This is due to the curved spoke head is the weakest part and yet it has the ability to carry much of the weight and strength of the power transfer.
If this happens to you, stop and inspect your wheels. Make sure the broken spoke does not fall where it could become entangled with your frame or chain as the wheel turns. To keep it safe, you can tape it to a neighbor or unscrew it from the nipple and remove it completely.
However, as already mentioned, in certain cases it is possible to pedal a short distance even with a broken spoke. You can, for instance, finish your ride home.
However, it is not advisable to ride your mountain bike with a broken spoke for a long period of time because it puts additional stress on the rest of the spokes. This can cause them to break prematurely somewhere along the way too, throwing your wheel off balance.
So, taking into account that the strength of a wheel lies in the number of spokes with which it is built, so the greater the number of spokes that make up a wheel, the more strength it will have.
The rationale behind this is that the tension and the weight load is distributed among a greater number of spokes that make up its circumference and therefore making it stronger.
Broken spokes – Some key points
The lesser the number of spokes, the greater the tension applied to each and every spoke.
As such, the load distributed among them is higher and any shock must be absorbed by a few of them. For this reason, if a spoke breaks, the wheel generally becomes pretty unstable and needs to be repaired almost immediately. But there are certain exceptions that will allow you to continue with your ride before changing the broken spoke.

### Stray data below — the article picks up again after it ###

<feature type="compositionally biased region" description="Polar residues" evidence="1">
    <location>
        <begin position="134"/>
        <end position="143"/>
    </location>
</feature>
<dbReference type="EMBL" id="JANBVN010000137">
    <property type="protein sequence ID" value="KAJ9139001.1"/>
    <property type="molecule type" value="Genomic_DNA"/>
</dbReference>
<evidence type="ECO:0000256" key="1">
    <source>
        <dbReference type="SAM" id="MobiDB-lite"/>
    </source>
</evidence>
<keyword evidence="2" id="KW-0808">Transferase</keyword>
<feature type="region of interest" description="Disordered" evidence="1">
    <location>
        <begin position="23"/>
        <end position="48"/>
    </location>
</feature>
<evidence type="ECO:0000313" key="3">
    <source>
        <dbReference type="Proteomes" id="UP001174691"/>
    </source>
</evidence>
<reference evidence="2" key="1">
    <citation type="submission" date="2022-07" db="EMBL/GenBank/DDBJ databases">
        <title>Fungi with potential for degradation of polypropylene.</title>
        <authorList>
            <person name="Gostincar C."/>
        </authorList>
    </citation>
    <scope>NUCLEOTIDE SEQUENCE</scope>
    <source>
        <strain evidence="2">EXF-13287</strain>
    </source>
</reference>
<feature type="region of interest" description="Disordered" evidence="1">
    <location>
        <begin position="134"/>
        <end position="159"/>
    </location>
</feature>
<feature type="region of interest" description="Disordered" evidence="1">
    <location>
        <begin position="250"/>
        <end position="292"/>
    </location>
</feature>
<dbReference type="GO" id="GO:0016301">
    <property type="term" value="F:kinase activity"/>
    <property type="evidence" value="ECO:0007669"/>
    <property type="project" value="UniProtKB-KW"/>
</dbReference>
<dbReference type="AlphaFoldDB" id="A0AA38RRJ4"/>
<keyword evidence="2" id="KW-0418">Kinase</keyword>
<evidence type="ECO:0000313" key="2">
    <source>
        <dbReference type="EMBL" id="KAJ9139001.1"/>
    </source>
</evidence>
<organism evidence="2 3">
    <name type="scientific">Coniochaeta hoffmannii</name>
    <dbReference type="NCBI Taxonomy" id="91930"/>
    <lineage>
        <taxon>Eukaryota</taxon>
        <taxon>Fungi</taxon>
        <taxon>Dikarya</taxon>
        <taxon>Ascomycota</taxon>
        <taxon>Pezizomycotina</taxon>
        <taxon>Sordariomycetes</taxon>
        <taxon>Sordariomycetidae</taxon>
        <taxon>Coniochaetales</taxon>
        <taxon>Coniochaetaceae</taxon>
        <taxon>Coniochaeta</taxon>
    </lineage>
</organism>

This is possible when your wheel has more than 30 spokes. With this number of spokes it is possible that the load of the broken spoke is redistributed without major damage.
Obviously, this is good until you manage to change the broken spoke (do this at the earliest convenience). In contrast, when you have wheels with less than 30 spokes, it is necessary to know that each broken spoke creates a problem if it is not changed as soon as possible. So do not ride the bike in this case.
If you feel bold, you can try to replace it yourself. It’s an easy repair if it’s on the front wheel or the non-driven side (away from the chain and sprockets) on the rear. Here’s what you should do.
Replacement of a spoke
Get the right size spoke for your wheel. Pass the spoke through the rim, matching the pattern exactly to fit the existing spoke sequence.
Pass the spoke through the other spokes, again matching the pattern (over some neighboring spokes, under others) on the way to the nipple. It is ok to bend the radius a considerable amount while working it in place, nothing will happen to it.
Line up the threaded end of the spokes with the nipple, and with a spoke wrench, screw it into place. Tighten it so that its tension is approximately equal to that of its neighbors. Remember, it shouldn’t be too loose, but it shouldn’t be too tight either.
This is the easiest way to replace a broken spoke, but it is always advisable that a new spoke is made when the wheel has already been driven many kilometers, for which an expert will help you to do the best job or you can do it yourself by following the instructions below to center the wheel.
I decided to write this article because a friend of mine who practices a lot cycling asks me the same question as you may have done today, that is: why do my bicycle spokes keep breaking?
I explained the different reasons and it turned out that he was over tightening them. Now he understands what is like to tighten the spokes to the manufacturer’s guidelines. No more breaking, well not because of this issue anyway.
Finally, and without a doubt, spokes have been a smart way to optimize the weight, cost, and performance of a wheel. And I think that because of their efficiency, it’s no wonder that the spoked wheel in cycling has remained largely unchanged in design for just over 200 years.
I hope the above was clear and that we can continue to exchange on cycling and biking. Speak soon.